Conventional anthropological explanations for human origins and descent are in serious disarray. Novel concepts have caught academic fancy and have been used as classroom discussion and numerous dissertation subjects. Historically these evolutionary explanations of anthropological descent have ranged from acquired characteristics, to natural selection, to selective cross-breeding, to mutations, to micro-mutations, to punctuated equilibrium.
In the final analysis the fossil record itself must be consulted for any definitive analysis of human antiquities to hold a viable position in public or academic circles. Some recent observations have rendered standard anthropological interpretations suspect. Discover Magazine is endorsed by the American Association for the Advancement of Science. In its September 1986 issue an extraordinary skull found in Kenya and assigned an age of approximately 2.5 million years old has "overturned all previous notions of the course of early hominid evolution." The documented article continued to state "We no longer know who gave rise to whom - perhaps not even how, or when, we came into being.''1 Extensive text gives a summary explanation. In the extensive article author Pat Shipman, paleontologist at the Johns Hopkins School of Medicine, visually compares the new skull, known as KNM-WT 17000, with previously examined skulls of A.afarensis, A.africanus, A.robustus, H.habilis, H.erectus, and H.sapiens. Alan Walker, professor at Johns Hopkins school of medicine, discovered the skull in the extensive erosional exposures west of Lake Turkana in northern Kenya. In the midst of background explanations regarding hominid development the author encapsulates the academic weight of the new discovery:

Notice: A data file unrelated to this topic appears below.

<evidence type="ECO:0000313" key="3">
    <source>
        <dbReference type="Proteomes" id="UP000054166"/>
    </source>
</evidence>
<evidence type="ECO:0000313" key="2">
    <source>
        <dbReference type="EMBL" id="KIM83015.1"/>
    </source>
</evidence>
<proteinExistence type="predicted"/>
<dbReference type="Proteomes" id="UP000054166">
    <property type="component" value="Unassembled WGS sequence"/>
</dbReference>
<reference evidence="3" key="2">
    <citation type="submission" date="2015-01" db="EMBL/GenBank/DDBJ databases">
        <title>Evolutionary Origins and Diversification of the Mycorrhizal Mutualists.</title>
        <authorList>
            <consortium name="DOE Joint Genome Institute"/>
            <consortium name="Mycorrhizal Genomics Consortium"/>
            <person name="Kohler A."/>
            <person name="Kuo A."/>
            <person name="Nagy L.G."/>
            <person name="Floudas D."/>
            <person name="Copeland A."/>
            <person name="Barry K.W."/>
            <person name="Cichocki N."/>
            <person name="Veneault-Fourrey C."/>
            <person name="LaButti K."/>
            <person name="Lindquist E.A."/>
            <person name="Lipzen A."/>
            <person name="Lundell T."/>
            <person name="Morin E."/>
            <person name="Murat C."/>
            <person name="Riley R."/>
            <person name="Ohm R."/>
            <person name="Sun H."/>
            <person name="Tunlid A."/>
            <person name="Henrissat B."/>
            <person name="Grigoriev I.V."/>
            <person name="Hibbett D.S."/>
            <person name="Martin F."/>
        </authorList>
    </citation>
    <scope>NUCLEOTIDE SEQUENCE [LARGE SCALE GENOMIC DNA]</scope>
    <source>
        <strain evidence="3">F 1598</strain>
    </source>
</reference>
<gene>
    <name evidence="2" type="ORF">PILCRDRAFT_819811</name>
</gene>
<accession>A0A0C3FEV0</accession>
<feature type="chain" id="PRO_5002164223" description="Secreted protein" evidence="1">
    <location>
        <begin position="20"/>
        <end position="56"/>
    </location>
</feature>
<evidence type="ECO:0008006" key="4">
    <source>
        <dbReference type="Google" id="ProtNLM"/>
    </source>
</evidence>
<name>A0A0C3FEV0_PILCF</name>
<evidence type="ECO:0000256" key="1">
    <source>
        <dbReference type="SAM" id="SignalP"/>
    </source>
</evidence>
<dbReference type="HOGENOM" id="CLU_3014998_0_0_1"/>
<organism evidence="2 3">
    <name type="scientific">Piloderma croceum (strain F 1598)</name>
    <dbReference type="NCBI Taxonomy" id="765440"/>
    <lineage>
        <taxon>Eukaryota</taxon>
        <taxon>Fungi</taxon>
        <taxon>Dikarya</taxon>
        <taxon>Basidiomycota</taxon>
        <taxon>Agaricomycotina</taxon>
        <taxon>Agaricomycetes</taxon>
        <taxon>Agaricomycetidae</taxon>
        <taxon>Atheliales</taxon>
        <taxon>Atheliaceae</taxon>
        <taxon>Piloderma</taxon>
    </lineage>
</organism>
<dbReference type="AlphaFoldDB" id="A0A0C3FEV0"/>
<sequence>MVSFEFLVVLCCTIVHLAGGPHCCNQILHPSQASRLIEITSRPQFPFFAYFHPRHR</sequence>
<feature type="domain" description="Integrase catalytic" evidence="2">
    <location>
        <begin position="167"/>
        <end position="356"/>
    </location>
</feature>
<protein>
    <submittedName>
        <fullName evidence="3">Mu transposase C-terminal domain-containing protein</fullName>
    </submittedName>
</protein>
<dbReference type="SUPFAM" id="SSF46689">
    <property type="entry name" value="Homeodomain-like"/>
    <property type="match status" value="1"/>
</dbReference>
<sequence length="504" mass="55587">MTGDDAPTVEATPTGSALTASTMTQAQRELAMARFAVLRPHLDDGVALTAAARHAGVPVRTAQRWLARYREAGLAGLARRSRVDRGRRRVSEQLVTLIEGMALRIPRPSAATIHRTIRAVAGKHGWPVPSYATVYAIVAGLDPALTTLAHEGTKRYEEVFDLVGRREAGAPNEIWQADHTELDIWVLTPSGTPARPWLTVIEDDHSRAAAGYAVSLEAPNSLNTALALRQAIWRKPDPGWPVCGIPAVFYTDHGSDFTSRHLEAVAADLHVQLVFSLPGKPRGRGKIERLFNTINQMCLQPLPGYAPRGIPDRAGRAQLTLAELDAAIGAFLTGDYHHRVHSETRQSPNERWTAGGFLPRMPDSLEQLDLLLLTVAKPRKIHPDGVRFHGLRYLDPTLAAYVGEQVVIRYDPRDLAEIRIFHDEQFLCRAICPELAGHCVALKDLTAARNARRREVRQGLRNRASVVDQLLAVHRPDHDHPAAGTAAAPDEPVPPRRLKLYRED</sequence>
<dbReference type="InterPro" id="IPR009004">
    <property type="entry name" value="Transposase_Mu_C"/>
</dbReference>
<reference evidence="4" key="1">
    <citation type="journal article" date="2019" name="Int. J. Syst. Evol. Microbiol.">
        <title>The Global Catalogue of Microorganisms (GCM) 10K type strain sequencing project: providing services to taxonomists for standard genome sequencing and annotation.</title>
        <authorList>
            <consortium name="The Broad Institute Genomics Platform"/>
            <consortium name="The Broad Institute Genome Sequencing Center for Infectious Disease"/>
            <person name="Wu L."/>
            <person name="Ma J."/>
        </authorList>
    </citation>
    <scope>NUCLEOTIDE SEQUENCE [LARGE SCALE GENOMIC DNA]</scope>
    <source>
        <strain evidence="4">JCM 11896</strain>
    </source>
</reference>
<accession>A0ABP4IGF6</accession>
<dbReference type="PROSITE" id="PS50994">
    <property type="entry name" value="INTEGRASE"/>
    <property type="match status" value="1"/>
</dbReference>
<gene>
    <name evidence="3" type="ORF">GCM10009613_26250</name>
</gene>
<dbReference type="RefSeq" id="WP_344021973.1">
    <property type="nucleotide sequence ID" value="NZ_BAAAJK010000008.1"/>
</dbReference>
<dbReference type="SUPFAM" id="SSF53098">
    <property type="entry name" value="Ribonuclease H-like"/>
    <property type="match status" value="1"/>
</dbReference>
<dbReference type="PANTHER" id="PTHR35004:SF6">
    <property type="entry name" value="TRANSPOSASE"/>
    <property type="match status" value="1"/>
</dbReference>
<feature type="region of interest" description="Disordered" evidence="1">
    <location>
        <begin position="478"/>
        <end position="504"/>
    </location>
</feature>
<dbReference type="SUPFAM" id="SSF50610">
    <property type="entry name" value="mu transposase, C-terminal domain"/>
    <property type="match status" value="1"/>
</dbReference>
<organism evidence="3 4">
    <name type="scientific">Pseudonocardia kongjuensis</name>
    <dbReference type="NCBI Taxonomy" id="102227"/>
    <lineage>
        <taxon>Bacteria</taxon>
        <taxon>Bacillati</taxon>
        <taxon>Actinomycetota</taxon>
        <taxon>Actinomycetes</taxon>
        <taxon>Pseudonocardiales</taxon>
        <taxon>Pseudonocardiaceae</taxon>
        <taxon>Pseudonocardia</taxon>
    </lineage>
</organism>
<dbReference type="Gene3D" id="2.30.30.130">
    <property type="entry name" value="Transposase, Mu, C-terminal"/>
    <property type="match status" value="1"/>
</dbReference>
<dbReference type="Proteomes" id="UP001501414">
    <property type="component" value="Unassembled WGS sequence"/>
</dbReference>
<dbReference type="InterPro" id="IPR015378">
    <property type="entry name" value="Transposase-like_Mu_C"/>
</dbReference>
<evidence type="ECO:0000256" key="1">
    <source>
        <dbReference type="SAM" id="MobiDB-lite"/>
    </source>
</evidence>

What the new skull does, in a single stroke, is overturn all previous notions of the course of early hominid evolution....The new skull, through its features and antiquity, strikes a blow against neat schemes and for messy biology...The new skull is clearly in the boisei lineage, but it's older than any of its putative robustus ancestors. Despite its antiquity, it's already specialized into a boisei. This is shown by its massive crests; its unusually long, dished face that's concave both top to bottom and side to side; the far forward placement of the root of the zygomatic (cheekbone); and anatomical details in the region around the nose and orbits.
These features of the new skull show that robustus can be neither its ancestor (the new skull is older than robustus) nor its descendant (the new skull is more advanced). Thus Aboisei must be a distinct species, which is surprising since professionals have abandoned the use of boisei as insufficiently distinct from robustus.
Another point is that the new boisei is most unlikely to be descended from any africanus. All known africanus skulls share many features that are derived, i.e., advanced, relative to the new skull, such as a moderate flexion or angling of the base of the cranium and a deep jaw joint with a bony lump in front of it. Not only must the notion of a single australopithecine lineage be abandoned, the idea that australopithecines became increasingly robust through time is also refuted.
The new skull isn't just mildly robust, it's both the oldest and the most hyper-robust ever found. For example, the two teeth of the new skull- one complete and one broken in half rival the largest hominid teeth ever found. They're perhaps four or five tines as large as modern human molars. WT 17000 also has the largest cranial crests of any known hominid, a direct consequence of combining powerful muscles for working large teeth in a long, protruding face with a small braincase.
...The best answer we can give right now is that we no longer have a very clear idea of who gave rise to whom; we only know who didn't. This uncomfortable state of affairs can be summarized in three simple statements: (1) Robustus didn't evolve into boisei. (2) Africanus didn't evolve into boisei. Boisei didn't evolve into africanus or robustus. In fact, we don't even know what sort of "ancestral species" we're looking for.